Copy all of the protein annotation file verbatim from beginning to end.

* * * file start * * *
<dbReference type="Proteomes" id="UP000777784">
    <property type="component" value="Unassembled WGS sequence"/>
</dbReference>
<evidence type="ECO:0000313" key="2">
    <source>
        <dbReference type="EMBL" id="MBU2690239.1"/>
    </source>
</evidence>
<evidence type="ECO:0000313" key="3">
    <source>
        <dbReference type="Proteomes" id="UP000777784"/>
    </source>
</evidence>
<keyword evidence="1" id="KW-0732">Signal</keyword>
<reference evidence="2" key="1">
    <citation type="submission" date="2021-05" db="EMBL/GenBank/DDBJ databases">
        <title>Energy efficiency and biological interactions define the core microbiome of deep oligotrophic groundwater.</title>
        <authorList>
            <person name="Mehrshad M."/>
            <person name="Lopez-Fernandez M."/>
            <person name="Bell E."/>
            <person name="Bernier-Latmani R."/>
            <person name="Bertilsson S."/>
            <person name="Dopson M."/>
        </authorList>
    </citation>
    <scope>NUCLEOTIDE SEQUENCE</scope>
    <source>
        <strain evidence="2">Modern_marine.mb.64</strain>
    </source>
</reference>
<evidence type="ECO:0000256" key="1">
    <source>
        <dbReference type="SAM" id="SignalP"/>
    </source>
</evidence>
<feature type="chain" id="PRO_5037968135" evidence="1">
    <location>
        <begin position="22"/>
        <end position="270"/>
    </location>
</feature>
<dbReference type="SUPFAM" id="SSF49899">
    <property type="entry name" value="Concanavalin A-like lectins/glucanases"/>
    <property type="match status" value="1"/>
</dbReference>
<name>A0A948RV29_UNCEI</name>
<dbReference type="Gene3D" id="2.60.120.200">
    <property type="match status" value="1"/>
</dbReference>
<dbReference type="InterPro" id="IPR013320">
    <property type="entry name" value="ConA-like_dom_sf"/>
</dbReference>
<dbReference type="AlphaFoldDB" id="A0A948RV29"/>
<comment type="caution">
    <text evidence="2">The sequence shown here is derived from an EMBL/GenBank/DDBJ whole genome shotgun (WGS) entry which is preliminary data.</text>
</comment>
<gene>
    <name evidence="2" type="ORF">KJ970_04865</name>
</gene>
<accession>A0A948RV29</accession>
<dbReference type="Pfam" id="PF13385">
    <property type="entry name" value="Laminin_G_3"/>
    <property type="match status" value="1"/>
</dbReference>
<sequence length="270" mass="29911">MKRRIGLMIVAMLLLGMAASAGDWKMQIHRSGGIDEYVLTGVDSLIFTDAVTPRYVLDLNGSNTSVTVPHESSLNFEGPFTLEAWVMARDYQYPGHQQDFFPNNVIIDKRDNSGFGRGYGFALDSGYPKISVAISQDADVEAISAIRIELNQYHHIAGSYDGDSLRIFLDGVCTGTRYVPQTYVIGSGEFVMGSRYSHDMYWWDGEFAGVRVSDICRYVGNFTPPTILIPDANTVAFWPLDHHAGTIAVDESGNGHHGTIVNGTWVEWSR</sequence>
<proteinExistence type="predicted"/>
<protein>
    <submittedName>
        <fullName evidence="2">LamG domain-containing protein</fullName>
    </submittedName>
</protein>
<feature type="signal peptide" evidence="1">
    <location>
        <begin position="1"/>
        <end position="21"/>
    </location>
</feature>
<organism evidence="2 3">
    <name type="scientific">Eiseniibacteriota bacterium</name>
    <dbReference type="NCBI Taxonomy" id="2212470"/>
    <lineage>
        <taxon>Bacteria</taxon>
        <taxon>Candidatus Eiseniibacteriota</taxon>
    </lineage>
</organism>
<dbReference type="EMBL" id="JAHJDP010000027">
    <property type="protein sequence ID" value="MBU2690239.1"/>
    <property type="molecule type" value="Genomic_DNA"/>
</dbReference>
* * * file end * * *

<dbReference type="Proteomes" id="UP000777784">
    <property type="component" value="Unassembled WGS sequence"/>
</dbReference>
<evidence type="ECO:0000313" key="2">
    <source>
        <dbReference type="EMBL" id="MBU2690239.1"/>
    </source>
</evidence>
<evidence type="ECO:0000313" key="3">
    <source>
        <dbReference type="Proteomes" id="UP000777784"/>
    </source>
</evidence>
<keyword evidence="1" id="KW-0732">Signal</keyword>
<reference evidence="2" key="1">
    <citation type="submission" date="2021-05" db="EMBL/GenBank/DDBJ databases">
        <title>Energy efficiency and biological interactions define the core microbiome of deep oligotrophic groundwater.</title>
        <authorList>
            <person name="Mehrshad M."/>
            <person name="Lopez-Fernandez M."/>
            <person name="Bell E."/>
            <person name="Bernier-Latmani R."/>
            <person name="Bertilsson S."/>
            <person name="Dopson M."/>
        </authorList>
    </citation>
    <scope>NUCLEOTIDE SEQUENCE</scope>
    <source>
        <strain evidence="2">Modern_marine.mb.64</strain>
    </source>
</reference>
<evidence type="ECO:0000256" key="1">
    <source>
        <dbReference type="SAM" id="SignalP"/>
    </source>
</evidence>
<feature type="chain" id="PRO_5037968135" evidence="1">
    <location>
        <begin position="22"/>
        <end position="270"/>
    </location>
</feature>
<dbReference type="SUPFAM" id="SSF49899">
    <property type="entry name" value="Concanavalin A-like lectins/glucanases"/>
    <property type="match status" value="1"/>
</dbReference>
<name>A0A948RV29_UNCEI</name>
<dbReference type="Gene3D" id="2.60.120.200">
    <property type="match status" value="1"/>
</dbReference>
<dbReference type="InterPro" id="IPR013320">
    <property type="entry name" value="ConA-like_dom_sf"/>
</dbReference>
<dbReference type="AlphaFoldDB" id="A0A948RV29"/>
<comment type="caution">
    <text evidence="2">The sequence shown here is derived from an EMBL/GenBank/DDBJ whole genome shotgun (WGS) entry which is preliminary data.</text>
</comment>
<gene>
    <name evidence="2" type="ORF">KJ970_04865</name>
</gene>
<accession>A0A948RV29</accession>
<dbReference type="Pfam" id="PF13385">
    <property type="entry name" value="Laminin_G_3"/>
    <property type="match status" value="1"/>
</dbReference>
<sequence length="270" mass="29911">MKRRIGLMIVAMLLLGMAASAGDWKMQIHRSGGIDEYVLTGVDSLIFTDAVTPRYVLDLNGSNTSVTVPHESSLNFEGPFTLEAWVMARDYQYPGHQQDFFPNNVIIDKRDNSGFGRGYGFALDSGYPKISVAISQDADVEAISAIRIELNQYHHIAGSYDGDSLRIFLDGVCTGTRYVPQTYVIGSGEFVMGSRYSHDMYWWDGEFAGVRVSDICRYVGNFTPPTILIPDANTVAFWPLDHHAGTIAVDESGNGHHGTIVNGTWVEWSR</sequence>
<proteinExistence type="predicted"/>
<protein>
    <submittedName>
        <fullName evidence="2">LamG domain-containing protein</fullName>
    </submittedName>
</protein>
<feature type="signal peptide" evidence="1">
    <location>
        <begin position="1"/>
        <end position="21"/>
    </location>
</feature>
<organism evidence="2 3">
    <name type="scientific">Eiseniibacteriota bacterium</name>
    <dbReference type="NCBI Taxonomy" id="2212470"/>
    <lineage>
        <taxon>Bacteria</taxon>
        <taxon>Candidatus Eiseniibacteriota</taxon>
    </lineage>
</organism>
<dbReference type="EMBL" id="JAHJDP010000027">
    <property type="protein sequence ID" value="MBU2690239.1"/>
    <property type="molecule type" value="Genomic_DNA"/>
</dbReference>